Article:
As I write this article, my wife Lorraine and I are about to depart for Bucharest, Romania. Is it a place we would have chosen to go on holiday? Perhaps, perhaps not, but we’re going nonetheless. Why? Because we’ve sold translation rights to Nemira, a respected Romanian publishing house, and we’re going there to sign books and promote Nemira’s efforts. Over a period of three nights, we’ll meet with people from the Israeli Embassy, the Jewish-Romanian Trade Association, and others from every walk of life. And we’ll love it-even though, in other circumstances, we might not love it.
Welcome to the world of the small publisher. We’re not Bertelsmann and we’re not Simon & Schuster. Heck, we’re not even a middle-sized house yet. But what we don’t have in size or money, we certainly make up for in heart and spirit. We’re building partnerships for the future. That’s why we’re making the trip to Romania, the trip to Croatia, the trip to Israel, and trips to places which might seem out of the way. The big boys on the block regularly sell to Germany, France, Japan, England, and Spain. Ours is a smaller market, one where you sell to small countries and third world countries, one where you get $500 or $1,000 advance on a book rather than megathousands, one where you do what you have to do to help out your foreign partner-on a very personal level.
Am I crazy or what? I left a very successful, 32-year practice as a trial lawyer (where I was making a comfortable six-figure income each year) to buy into a company where, after 2 1/2 years, I have yet to take out my first dollar.
I defied “conventional wisdom”-more than that, I defied unconventional wisdom-to put together controlling interest in a small publishing house and believed it could be built up. I soon learned that except perhaps motion pictures, this is the craziest industry in the world. For instance, in publishing, you put out a lot of money up front, consign books to a seller for 90 days, and then hope to get paid in five months! Yet I can’t think of anyone once in publishing who voluntarily wants to leave it.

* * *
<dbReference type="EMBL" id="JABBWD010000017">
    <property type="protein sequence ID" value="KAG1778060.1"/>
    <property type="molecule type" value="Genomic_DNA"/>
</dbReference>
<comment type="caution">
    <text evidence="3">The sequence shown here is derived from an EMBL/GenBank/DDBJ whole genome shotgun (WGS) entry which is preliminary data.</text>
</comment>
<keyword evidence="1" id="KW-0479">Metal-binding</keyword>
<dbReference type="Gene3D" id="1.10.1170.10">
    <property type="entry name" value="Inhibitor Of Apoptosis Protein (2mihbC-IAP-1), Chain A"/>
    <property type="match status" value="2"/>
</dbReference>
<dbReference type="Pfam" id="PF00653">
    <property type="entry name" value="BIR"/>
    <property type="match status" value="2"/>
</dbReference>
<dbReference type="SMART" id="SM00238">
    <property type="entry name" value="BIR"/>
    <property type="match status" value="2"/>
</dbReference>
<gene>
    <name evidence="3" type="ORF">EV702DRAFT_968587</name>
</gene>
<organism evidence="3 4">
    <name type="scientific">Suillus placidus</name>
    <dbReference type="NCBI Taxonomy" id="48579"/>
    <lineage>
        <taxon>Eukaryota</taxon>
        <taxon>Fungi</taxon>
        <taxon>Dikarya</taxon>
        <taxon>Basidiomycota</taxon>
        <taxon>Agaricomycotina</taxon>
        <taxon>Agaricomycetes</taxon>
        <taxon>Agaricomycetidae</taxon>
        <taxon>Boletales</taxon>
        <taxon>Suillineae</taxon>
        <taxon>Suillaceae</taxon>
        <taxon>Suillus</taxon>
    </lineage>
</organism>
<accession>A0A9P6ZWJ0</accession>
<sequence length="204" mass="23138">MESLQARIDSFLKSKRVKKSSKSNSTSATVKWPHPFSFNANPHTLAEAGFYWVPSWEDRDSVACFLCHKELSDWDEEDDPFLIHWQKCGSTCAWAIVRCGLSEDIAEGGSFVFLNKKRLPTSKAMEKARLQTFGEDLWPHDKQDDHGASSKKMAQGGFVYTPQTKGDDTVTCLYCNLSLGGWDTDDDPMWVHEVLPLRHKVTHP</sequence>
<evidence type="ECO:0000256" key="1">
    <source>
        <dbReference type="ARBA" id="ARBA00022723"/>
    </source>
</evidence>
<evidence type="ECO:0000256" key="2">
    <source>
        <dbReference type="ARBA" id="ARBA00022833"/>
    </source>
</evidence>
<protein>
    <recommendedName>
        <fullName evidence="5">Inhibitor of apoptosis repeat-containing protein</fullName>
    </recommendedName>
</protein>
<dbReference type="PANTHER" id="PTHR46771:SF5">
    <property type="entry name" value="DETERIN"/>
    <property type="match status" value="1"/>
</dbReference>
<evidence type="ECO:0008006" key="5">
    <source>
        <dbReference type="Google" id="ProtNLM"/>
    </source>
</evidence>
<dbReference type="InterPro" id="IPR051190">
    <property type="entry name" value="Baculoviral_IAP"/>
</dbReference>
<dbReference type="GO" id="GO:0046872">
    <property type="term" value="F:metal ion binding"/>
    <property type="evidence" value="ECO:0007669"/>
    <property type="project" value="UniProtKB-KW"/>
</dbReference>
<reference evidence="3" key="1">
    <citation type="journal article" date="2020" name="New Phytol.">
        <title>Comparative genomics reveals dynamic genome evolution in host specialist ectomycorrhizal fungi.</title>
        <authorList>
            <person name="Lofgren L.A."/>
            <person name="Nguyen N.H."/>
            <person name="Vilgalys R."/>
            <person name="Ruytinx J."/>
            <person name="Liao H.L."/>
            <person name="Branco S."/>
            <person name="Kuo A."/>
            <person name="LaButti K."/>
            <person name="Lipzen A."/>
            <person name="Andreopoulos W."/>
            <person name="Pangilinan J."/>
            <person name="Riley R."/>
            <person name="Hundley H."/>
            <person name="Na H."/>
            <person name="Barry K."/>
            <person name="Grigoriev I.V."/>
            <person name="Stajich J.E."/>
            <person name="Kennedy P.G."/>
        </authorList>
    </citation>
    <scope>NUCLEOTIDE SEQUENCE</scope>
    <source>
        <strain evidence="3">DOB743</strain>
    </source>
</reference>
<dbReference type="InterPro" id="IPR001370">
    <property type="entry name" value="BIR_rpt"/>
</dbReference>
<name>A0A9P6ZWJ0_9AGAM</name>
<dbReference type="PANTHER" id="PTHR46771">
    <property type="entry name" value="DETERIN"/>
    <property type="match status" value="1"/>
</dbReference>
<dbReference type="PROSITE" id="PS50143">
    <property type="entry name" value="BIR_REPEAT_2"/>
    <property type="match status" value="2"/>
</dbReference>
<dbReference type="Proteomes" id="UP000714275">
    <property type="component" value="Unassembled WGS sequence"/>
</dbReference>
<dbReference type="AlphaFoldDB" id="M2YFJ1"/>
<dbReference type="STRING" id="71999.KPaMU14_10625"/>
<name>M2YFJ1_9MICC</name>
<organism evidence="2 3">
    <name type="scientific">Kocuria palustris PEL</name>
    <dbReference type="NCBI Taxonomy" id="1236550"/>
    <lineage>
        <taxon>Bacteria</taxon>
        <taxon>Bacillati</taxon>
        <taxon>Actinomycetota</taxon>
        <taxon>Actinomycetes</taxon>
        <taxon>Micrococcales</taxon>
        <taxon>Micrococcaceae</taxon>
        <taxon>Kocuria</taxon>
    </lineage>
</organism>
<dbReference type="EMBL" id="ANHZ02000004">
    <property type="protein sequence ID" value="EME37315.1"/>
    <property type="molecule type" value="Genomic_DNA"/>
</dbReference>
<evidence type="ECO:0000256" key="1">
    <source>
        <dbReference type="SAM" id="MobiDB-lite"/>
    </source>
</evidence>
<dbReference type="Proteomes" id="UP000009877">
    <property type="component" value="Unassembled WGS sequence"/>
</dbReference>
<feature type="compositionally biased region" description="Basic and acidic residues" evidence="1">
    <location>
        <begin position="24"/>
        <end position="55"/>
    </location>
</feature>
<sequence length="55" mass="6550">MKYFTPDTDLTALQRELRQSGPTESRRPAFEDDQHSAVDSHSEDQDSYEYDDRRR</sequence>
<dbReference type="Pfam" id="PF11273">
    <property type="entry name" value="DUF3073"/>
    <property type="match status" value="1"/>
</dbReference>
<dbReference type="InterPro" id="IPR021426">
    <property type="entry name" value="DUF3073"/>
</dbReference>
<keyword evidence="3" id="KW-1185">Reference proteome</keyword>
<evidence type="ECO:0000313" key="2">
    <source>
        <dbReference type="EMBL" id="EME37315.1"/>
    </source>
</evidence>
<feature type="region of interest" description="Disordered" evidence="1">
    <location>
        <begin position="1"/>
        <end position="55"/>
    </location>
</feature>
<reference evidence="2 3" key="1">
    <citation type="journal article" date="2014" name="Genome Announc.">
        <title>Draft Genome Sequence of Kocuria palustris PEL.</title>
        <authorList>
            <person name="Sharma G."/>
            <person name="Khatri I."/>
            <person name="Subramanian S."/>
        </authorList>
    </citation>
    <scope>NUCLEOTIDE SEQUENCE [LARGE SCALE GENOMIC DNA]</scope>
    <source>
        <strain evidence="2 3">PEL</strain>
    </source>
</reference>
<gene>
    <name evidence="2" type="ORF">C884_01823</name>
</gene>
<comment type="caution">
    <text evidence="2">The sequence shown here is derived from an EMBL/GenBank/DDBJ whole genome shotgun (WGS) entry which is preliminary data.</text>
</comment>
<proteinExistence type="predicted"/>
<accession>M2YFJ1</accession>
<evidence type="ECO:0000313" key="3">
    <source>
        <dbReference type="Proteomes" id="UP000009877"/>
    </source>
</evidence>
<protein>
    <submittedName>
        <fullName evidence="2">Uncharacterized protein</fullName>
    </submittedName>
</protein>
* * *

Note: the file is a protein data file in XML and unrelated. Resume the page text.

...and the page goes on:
You can’t say that about law. In a recent State Bar article, I read that 81% of lawyers would not want their children to go into the profession. I believe it. I’m one of those 81%. I backed into the publishing field after being a frustrated novelist. It took several well-meaning, truth-saying people to convince me that a small, underfinanced publishing house that concentrated on novels was doomed to failure-at least in the United States. One had to find a very special niche, they told me, and then find a niche within the niche if one was a small company and wanted to be successful.
Enter Kathleen DeVanna Fish, who had been both my client and my friend for 18 years. We decided to become business partners. It is her publishing company, Bon Vivant Press, that I invested in. Kathy, who maintains the stunning good looks of a blonde goddess and the business acumen of a worthy captain of industry, had started Bon Vivant Press in 1988 on a dream, a prayer, and a single book, Monterey’s Cooking Secrets. The book is still actively selling in its sixth or seventh incarnation.
on Bon Vivant Press
Kathy had found the niche-within-a-niche. To create Monterey’s Cooking Secrets, she approached the best-known chefs of the best-known restaurants of the Monterey Peninsula-a world-renowned tourist spot a little more than one hundred miles south of San Francisco-and asked these chefs to provide her with one or two recipes. She combined their input with a guidebook-of-the-heart to the Monterey Peninsula and Voila!-the beginning of a publishing company.
Kathy proceeded slowly and deliberately-one new book a year, but always a book which would have “legs”-one which could be revised and updated as often as need to keep it fresh and glowing. San Francisco’s Cooking Secrets was next and it was followed by California Wine Country Cooking Secrets. Kathy and her husband, photojournalist Robert Fish, took a “working holiday” to the East Coast. The result was New England’s Cooking Secrets and then Cape Cod’s Cooking Secrets.
As Bon Vivant Press grew from its infancy, it started to win awards, the Publishers Marketing Association Silver Medal Award for The Great California Cookbook (still our all-time best-seller after five years) and the Gold Medal Ben Franklin Award for The Great Vegetarian Cookbook.
The Secrets of Our Success
Over the years, Bon Vivant’s theme has stayed primarily the same: Use great chefs, simplify and adapt their recipes for the home cook, and give your reading audience more than a cookbook, more than the big publishers give their readers!